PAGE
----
Terry Crews explains controversial ‘Black supremacy’ tweet after outrage

Jamal Carter
By Jamal Carter 3 Min Read
Terry Crews in New York City (Picture by Diego Corredor / MediaPunch/IPx)

Terry Crews has come out to defend his “black supremacy” tweets, saying that his words had been taken out of context.

Crews sparked controversy over the weekend when he tweeted, “Defeating White supremacy without White people creates Black supremacy. Equality is the truth. Like it or not, we are in this together.”

The backlash to those comments was immediate, with even Tyler James Williams, who once played Crews’ son on Everybody Hates Chris, responding to Crews, saying:

“Terry, brother, I know your heart and you know I have love for you and always will. No one is calling 4 black supremacy & the narrative that we are hurts our cause & our people. We’re just vigorously vetting our ‘allies’ because time & time again they have failed us in the past.”

Terry Crews ((Supplied: Millennium Films)
Terry Crews ((Supplied: Millennium Films)

On Late Night with Seth Meyers, Crews was given a chance to explain his tweets.

“One of the big things I tweeted was the fact that I felt that defeating white supremacy without the help of white people could create a black supremacy,” Crews explained. “Now, the term ‘black supremacy’ was just destroyed.”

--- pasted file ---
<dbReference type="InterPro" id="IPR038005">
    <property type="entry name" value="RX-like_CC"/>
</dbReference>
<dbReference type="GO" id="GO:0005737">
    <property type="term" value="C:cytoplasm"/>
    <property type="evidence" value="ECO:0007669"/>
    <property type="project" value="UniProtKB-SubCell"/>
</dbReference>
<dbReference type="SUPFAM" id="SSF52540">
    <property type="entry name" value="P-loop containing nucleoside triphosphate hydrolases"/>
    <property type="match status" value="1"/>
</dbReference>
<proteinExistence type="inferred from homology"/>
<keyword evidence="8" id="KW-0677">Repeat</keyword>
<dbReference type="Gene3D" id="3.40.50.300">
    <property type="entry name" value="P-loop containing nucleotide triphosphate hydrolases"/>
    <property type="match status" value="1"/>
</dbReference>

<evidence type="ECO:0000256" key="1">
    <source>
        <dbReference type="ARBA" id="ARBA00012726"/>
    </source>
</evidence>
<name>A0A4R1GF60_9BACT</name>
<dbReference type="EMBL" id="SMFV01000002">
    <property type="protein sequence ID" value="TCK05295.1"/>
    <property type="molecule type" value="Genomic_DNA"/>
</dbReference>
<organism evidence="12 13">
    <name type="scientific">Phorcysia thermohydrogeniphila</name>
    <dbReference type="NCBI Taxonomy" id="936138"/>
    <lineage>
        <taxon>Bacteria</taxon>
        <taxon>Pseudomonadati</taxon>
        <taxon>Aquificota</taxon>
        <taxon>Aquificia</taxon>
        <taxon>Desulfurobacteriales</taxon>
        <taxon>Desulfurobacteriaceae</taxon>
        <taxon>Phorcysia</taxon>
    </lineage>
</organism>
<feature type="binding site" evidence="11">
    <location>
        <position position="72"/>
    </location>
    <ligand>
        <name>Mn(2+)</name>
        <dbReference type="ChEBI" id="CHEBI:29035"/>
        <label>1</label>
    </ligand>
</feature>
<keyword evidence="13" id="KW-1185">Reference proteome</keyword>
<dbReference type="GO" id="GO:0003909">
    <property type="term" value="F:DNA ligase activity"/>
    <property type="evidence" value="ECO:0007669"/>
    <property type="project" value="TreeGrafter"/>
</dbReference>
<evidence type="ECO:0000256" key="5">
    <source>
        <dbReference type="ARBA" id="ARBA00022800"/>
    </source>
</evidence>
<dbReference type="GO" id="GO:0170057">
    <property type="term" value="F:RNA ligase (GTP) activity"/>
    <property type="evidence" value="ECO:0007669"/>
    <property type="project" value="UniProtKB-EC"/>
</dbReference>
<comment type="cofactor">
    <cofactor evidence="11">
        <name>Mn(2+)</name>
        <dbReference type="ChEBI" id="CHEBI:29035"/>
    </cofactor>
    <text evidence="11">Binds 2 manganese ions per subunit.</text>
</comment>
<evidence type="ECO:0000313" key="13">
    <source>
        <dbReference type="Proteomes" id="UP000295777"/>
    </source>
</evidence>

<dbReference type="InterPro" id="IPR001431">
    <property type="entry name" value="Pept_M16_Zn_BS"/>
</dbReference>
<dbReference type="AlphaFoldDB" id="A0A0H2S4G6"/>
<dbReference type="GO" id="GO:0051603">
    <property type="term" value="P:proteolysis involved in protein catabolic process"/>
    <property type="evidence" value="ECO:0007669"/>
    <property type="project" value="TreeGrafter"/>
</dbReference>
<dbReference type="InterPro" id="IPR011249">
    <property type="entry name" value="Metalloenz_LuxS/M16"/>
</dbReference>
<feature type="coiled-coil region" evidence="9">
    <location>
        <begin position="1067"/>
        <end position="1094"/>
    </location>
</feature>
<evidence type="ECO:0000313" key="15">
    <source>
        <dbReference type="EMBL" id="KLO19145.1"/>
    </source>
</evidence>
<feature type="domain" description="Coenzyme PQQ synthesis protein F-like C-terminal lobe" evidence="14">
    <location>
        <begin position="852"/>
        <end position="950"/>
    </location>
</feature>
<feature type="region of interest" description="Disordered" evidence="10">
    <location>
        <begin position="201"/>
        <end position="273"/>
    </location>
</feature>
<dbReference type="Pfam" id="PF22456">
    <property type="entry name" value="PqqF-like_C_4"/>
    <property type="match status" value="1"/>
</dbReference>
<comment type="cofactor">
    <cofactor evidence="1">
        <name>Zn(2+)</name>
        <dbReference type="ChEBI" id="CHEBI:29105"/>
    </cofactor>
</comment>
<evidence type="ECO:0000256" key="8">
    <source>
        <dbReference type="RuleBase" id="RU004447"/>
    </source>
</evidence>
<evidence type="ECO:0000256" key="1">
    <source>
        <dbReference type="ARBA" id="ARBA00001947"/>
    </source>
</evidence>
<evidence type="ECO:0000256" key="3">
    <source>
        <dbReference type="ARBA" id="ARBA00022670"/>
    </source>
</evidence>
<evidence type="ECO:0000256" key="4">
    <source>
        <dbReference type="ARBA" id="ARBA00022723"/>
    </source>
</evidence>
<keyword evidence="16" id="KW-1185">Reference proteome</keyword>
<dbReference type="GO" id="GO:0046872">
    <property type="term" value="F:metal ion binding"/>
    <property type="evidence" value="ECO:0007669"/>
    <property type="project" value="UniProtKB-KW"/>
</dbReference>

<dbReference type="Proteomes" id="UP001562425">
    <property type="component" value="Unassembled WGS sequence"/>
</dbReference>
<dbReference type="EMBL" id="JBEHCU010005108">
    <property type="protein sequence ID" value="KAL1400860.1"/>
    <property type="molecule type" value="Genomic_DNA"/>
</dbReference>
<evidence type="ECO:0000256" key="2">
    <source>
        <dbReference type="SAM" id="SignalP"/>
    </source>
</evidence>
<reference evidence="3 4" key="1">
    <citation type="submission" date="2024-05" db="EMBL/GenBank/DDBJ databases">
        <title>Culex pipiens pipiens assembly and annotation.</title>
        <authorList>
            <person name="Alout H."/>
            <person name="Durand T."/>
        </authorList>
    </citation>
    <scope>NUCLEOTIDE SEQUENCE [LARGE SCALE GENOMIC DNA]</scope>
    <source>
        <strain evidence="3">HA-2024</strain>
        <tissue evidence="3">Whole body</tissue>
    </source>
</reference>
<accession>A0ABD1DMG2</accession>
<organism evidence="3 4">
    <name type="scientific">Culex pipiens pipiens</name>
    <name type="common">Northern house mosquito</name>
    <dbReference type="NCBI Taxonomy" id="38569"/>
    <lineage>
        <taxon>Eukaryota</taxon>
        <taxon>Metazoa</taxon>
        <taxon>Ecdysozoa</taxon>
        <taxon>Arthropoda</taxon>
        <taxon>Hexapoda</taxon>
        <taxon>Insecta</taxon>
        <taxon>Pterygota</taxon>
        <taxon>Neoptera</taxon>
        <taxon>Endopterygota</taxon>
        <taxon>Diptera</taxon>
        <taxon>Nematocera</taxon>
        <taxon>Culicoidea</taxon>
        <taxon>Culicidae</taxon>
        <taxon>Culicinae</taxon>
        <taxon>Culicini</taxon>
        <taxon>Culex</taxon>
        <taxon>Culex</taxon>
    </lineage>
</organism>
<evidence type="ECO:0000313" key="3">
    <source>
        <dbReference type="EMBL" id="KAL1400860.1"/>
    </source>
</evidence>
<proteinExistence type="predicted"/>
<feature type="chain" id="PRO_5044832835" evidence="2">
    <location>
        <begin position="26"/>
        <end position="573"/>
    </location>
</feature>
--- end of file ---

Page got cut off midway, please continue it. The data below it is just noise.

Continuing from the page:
“What I was trying to say is: I, as a member of the black community, there have been so-called gatekeepers who decide who’s black and who’s not. In this effort to really push equality and to end white supremacy and systemic racism, there are certain black people who have determined that what I’m doing has no bearing. I have been rendered moot because I’m ‘successful.’ My point is just the fact that we need all of us.”

Crews highlighted that for racial dynamics to change, white people would have to be also educated and conscientised about racial issues.

“Women’s rights without men, nothing changes. If men don’t understand how to treat women, we’re going to have a problem. And it’s the same thing with white people. If white people don’t understand how to treat us as a community, we’re going to have a problem.

“But also, in our own community, we have to know how to treat each other. We have to allow ourselves to agree, to disagree, to have different viewpoints. Because right now, in the words of Joe Biden, if you don’t vote for me, “you ain’t black.”

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